Farmed wetlands often maintain many of their wetland characteristics over time despite human intervention. Larger wetlands filter water through farmed areas in wet years, often preventing planting or killing germinated seeds.
These steps are outlined in the Wetlands Delineation Manual (USACE 1987) and are provided here along with enhancements developed from many applications of these procedures by the authors and colleagues. It is assumed that a routine-level evaluation has been conducted to characterize the scope of the problem and that potential jurisdictional wetlands need to be identified and delineated as jurisdictional wetlands or not (Figure 3.13).
Where water and land meet, wetland plants propagate, procreate, and flourish. Here is a desert wetland in South Africa.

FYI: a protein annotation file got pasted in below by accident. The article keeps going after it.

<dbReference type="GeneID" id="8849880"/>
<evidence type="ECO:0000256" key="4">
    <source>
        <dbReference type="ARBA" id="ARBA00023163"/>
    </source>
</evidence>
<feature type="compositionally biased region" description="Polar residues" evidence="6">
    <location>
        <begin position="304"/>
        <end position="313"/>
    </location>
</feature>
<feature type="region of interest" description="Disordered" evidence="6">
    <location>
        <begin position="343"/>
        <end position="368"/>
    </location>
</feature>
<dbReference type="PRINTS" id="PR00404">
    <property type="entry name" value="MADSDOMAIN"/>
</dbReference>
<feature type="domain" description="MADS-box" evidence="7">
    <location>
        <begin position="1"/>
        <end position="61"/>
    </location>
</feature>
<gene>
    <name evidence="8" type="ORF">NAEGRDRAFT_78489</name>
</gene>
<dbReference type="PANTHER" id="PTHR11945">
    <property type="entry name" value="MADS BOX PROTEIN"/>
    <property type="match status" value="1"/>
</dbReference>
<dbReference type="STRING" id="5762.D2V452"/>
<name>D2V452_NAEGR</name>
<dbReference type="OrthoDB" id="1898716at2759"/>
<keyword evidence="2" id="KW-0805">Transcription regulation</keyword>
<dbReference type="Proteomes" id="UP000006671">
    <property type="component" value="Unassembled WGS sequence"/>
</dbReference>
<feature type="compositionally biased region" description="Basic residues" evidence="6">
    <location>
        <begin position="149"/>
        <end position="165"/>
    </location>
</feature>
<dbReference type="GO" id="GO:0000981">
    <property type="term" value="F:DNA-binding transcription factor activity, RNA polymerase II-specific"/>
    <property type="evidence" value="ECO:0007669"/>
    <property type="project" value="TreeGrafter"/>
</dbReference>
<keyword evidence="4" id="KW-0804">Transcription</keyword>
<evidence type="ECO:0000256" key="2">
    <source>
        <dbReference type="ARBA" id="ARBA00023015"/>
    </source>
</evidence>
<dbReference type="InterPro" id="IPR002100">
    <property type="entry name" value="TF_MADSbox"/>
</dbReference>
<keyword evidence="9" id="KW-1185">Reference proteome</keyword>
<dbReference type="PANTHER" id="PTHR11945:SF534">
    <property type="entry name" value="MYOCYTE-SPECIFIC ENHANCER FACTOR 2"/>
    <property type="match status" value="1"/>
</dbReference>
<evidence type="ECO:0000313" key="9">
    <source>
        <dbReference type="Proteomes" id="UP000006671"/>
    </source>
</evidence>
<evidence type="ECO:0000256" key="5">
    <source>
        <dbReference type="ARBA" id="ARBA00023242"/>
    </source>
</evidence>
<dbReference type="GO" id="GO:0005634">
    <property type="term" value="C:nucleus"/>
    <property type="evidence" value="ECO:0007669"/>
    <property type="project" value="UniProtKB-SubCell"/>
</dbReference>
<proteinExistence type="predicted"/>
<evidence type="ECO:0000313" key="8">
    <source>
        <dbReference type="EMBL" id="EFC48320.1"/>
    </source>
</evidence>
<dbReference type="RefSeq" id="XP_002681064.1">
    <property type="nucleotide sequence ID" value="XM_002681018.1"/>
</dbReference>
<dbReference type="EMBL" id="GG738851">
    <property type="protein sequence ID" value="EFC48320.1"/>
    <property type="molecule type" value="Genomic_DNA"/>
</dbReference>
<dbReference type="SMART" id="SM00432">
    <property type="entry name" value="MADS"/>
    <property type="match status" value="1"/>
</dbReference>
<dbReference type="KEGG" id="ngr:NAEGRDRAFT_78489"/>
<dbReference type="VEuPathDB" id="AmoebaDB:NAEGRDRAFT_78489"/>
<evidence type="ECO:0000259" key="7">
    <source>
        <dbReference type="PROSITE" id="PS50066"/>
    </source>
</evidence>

The steps in the evaluation may include the following:
Take data source materials developed from the routine-level evaluation and go to the field. Begin sampling for the three criteria to characterize the potential jurisdictional wetlands at the locations of interest (Figure 3.14). Record information collected in a notebook with appropriate writing instruments for the field (e.g., permanent markers or pens and waterproof paper).
For the intermediate-level effort, it is desirable to locate the field sampling in some reference framework. This can be accomplished by the establishment of a grid system of points to be sampled in the field. A 100 × 100 foot grid mesh has been found to be suitable size and resolution for sampling at the intermediate-level of detail.
Such a mesh of sampling locations can be laid out by pacing or by using a tape measure. The grid would be located within the boundaries and outside the boundaries of the potential jurisdictional wetland defined by the routine level evaluation (Figure 3.15). In this way, one can establish grid node locations within the wetlands and in the uplands and then refine the boundary between grid nodes.